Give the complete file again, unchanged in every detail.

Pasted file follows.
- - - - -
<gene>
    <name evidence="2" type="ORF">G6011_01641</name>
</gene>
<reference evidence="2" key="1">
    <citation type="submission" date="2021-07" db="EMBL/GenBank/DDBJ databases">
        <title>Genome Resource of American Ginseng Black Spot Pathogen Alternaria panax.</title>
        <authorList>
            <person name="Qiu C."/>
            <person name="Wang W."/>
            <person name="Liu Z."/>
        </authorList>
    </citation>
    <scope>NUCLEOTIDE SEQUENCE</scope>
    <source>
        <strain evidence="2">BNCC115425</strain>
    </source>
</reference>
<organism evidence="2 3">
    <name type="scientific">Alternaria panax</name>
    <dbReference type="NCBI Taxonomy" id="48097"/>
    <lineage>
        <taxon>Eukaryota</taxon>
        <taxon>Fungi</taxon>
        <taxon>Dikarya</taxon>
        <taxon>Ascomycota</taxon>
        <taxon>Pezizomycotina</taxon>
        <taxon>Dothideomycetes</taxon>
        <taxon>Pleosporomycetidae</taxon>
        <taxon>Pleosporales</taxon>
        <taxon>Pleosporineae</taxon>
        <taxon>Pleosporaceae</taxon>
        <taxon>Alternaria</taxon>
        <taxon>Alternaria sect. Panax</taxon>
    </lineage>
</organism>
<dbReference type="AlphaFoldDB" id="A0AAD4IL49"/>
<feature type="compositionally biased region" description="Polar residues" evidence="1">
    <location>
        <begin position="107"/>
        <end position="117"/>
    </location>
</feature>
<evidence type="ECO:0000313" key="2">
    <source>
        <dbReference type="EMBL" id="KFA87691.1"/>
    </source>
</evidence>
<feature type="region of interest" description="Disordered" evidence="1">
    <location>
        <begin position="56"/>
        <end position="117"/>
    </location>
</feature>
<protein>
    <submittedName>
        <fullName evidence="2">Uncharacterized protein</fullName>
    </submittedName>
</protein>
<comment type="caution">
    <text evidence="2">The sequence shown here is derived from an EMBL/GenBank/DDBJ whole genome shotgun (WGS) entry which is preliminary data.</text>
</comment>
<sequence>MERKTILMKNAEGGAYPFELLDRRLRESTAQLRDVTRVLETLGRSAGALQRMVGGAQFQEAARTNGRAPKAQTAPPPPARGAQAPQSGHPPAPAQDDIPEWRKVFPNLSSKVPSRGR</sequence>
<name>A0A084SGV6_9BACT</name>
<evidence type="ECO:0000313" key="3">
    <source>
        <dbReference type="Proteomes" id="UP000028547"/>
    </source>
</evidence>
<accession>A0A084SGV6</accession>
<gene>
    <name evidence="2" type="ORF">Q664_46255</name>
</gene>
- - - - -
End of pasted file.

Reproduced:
<gene>
    <name evidence="2" type="ORF">G6011_01641</name>
</gene>
<reference evidence="2" key="1">
    <citation type="submission" date="2021-07" db="EMBL/GenBank/DDBJ databases">
        <title>Genome Resource of American Ginseng Black Spot Pathogen Alternaria panax.</title>
        <authorList>
            <person name="Qiu C."/>
            <person name="Wang W."/>
            <person name="Liu Z."/>
        </authorList>
    </citation>
    <scope>NUCLEOTIDE SEQUENCE</scope>
    <source>
        <strain evidence="2">BNCC115425</strain>
    </source>
</reference>
<organism evidence="2 3">
    <name type="scientific">Alternaria panax</name>
    <dbReference type="NCBI Taxonomy" id="48097"/>
    <lineage>
        <taxon>Eukaryota</taxon>
        <taxon>Fungi</taxon>
        <taxon>Dikarya</taxon>
        <taxon>Ascomycota</taxon>
        <taxon>Pezizomycotina</taxon>
        <taxon>Dothideomycetes</taxon>
        <taxon>Pleosporomycetidae</taxon>
        <taxon>Pleosporales</taxon>
        <taxon>Pleosporineae</taxon>
        <taxon>Pleosporaceae</taxon>
        <taxon>Alternaria</taxon>
        <taxon>Alternaria sect. Panax</taxon>
    </lineage>
</organism>
<dbReference type="AlphaFoldDB" id="A0AAD4IL49"/>
<feature type="compositionally biased region" description="Polar residues" evidence="1">
    <location>
        <begin position="107"/>
        <end position="117"/>
    </location>
</feature>
<evidence type="ECO:0000313" key="2">
    <source>
        <dbReference type="EMBL" id="KFA87691.1"/>
    </source>
</evidence>
<feature type="region of interest" description="Disordered" evidence="1">
    <location>
        <begin position="56"/>
        <end position="117"/>
    </location>
</feature>
<protein>
    <submittedName>
        <fullName evidence="2">Uncharacterized protein</fullName>
    </submittedName>
</protein>
<comment type="caution">
    <text evidence="2">The sequence shown here is derived from an EMBL/GenBank/DDBJ whole genome shotgun (WGS) entry which is preliminary data.</text>
</comment>
<sequence>MERKTILMKNAEGGAYPFELLDRRLRESTAQLRDVTRVLETLGRSAGALQRMVGGAQFQEAARTNGRAPKAQTAPPPPARGAQAPQSGHPPAPAQDDIPEWRKVFPNLSSKVPSRGR</sequence>
<name>A0A084SGV6_9BACT</name>
<evidence type="ECO:0000313" key="3">
    <source>
        <dbReference type="Proteomes" id="UP000028547"/>
    </source>
</evidence>
<accession>A0A084SGV6</accession>
<gene>
    <name evidence="2" type="ORF">Q664_46255</name>
</gene>